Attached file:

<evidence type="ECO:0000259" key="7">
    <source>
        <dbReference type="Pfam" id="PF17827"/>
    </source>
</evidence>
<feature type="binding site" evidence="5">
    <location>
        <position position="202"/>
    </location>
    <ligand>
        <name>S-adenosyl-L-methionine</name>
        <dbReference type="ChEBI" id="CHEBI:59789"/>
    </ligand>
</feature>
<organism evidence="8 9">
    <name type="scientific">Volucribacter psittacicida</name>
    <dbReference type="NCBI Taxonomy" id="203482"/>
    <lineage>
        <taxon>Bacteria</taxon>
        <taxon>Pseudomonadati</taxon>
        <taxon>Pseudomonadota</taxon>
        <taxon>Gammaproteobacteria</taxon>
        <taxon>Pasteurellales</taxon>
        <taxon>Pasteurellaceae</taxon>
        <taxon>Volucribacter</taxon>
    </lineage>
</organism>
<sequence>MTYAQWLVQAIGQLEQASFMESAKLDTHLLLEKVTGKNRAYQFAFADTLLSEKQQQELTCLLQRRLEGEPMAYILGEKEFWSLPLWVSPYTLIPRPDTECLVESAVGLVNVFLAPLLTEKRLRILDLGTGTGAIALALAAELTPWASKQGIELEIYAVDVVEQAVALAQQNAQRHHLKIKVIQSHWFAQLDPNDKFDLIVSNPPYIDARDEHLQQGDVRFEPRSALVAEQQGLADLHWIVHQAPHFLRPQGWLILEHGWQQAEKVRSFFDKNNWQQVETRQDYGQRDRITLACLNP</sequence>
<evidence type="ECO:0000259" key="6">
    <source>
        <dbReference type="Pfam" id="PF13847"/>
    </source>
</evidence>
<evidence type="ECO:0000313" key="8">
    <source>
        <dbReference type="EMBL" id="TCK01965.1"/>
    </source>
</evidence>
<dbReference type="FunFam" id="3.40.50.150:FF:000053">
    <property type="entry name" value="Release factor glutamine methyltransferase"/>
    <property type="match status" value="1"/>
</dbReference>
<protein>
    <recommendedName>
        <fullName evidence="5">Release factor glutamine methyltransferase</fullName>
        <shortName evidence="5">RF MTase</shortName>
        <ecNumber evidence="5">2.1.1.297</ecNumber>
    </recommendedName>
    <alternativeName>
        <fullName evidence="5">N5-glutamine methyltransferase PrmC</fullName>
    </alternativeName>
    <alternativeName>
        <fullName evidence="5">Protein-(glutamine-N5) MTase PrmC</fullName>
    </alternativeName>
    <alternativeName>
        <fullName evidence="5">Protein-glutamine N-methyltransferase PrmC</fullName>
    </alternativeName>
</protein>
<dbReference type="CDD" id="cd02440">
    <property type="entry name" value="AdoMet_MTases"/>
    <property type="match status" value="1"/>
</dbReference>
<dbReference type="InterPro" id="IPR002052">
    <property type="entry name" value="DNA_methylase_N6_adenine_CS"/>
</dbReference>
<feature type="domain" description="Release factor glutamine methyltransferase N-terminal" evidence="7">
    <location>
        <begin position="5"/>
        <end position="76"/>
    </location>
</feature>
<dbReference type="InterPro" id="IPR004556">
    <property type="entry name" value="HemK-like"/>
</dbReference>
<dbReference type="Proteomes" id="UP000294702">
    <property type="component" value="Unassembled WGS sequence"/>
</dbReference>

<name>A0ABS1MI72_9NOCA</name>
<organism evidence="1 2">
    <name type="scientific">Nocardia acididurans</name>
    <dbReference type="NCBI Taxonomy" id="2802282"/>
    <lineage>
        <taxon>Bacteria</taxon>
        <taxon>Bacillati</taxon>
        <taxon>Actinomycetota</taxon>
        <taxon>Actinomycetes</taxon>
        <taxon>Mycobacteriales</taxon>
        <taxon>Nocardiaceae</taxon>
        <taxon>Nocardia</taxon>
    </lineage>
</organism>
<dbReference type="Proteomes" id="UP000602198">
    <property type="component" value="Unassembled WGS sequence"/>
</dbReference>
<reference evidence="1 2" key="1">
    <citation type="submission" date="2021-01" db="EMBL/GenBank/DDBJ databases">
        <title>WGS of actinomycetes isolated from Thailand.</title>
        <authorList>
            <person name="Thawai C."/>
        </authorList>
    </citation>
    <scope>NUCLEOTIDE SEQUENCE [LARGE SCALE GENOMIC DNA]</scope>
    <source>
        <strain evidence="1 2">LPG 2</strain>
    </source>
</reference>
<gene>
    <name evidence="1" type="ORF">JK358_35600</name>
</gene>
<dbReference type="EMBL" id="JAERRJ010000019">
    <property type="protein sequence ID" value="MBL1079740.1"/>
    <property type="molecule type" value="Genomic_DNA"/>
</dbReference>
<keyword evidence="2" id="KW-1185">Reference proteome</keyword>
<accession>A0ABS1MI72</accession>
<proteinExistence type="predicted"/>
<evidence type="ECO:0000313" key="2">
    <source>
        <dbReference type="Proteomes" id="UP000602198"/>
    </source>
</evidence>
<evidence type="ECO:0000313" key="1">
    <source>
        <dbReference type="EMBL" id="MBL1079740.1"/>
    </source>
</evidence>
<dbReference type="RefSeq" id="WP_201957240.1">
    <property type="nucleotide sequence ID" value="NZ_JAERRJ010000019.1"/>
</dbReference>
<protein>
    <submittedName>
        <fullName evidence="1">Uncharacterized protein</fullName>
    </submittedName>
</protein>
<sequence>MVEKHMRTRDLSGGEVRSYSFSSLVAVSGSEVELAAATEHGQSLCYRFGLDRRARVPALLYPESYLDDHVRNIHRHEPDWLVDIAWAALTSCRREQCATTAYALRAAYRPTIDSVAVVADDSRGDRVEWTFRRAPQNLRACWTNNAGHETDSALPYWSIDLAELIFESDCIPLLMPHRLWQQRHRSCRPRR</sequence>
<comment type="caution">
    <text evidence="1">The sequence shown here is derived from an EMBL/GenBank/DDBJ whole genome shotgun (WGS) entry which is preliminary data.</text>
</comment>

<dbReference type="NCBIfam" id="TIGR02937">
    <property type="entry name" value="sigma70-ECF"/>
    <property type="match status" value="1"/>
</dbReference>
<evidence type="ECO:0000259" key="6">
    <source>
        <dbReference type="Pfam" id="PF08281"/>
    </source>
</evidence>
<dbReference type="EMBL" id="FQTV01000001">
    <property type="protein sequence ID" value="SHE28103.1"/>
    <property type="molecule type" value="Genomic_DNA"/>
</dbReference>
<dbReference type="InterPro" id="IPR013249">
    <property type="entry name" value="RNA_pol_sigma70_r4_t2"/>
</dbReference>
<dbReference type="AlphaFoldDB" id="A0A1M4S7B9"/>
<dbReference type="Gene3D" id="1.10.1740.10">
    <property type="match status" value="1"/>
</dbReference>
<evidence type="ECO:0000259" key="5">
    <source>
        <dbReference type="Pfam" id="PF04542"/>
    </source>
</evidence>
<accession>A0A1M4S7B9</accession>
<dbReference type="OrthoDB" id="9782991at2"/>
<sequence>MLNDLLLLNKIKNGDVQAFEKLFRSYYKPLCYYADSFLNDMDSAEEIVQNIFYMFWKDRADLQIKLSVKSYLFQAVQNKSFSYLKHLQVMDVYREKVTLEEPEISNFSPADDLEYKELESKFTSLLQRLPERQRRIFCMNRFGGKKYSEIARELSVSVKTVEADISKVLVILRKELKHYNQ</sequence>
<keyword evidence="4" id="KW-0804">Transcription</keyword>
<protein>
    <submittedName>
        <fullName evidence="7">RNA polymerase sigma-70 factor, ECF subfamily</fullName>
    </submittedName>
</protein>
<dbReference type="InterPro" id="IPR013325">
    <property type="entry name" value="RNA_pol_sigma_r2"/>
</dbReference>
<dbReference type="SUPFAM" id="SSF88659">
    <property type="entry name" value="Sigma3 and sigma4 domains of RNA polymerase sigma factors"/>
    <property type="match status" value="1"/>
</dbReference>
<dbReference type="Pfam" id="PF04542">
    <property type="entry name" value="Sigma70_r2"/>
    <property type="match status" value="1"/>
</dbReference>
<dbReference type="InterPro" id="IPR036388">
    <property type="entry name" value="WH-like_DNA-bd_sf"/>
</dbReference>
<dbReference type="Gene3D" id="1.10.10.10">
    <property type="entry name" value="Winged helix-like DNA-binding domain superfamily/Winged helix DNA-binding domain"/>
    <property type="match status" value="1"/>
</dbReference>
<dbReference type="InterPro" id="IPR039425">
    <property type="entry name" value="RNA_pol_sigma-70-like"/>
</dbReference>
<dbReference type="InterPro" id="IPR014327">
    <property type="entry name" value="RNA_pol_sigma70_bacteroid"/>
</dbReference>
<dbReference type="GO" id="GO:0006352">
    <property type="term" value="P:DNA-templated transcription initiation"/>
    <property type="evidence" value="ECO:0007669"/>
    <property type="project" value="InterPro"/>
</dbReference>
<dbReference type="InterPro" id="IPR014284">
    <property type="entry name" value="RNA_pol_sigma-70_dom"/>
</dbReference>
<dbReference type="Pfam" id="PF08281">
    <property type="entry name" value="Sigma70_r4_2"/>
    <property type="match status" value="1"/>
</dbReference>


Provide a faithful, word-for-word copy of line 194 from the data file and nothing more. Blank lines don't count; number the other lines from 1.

<dbReference type="InterPro" id="IPR014327">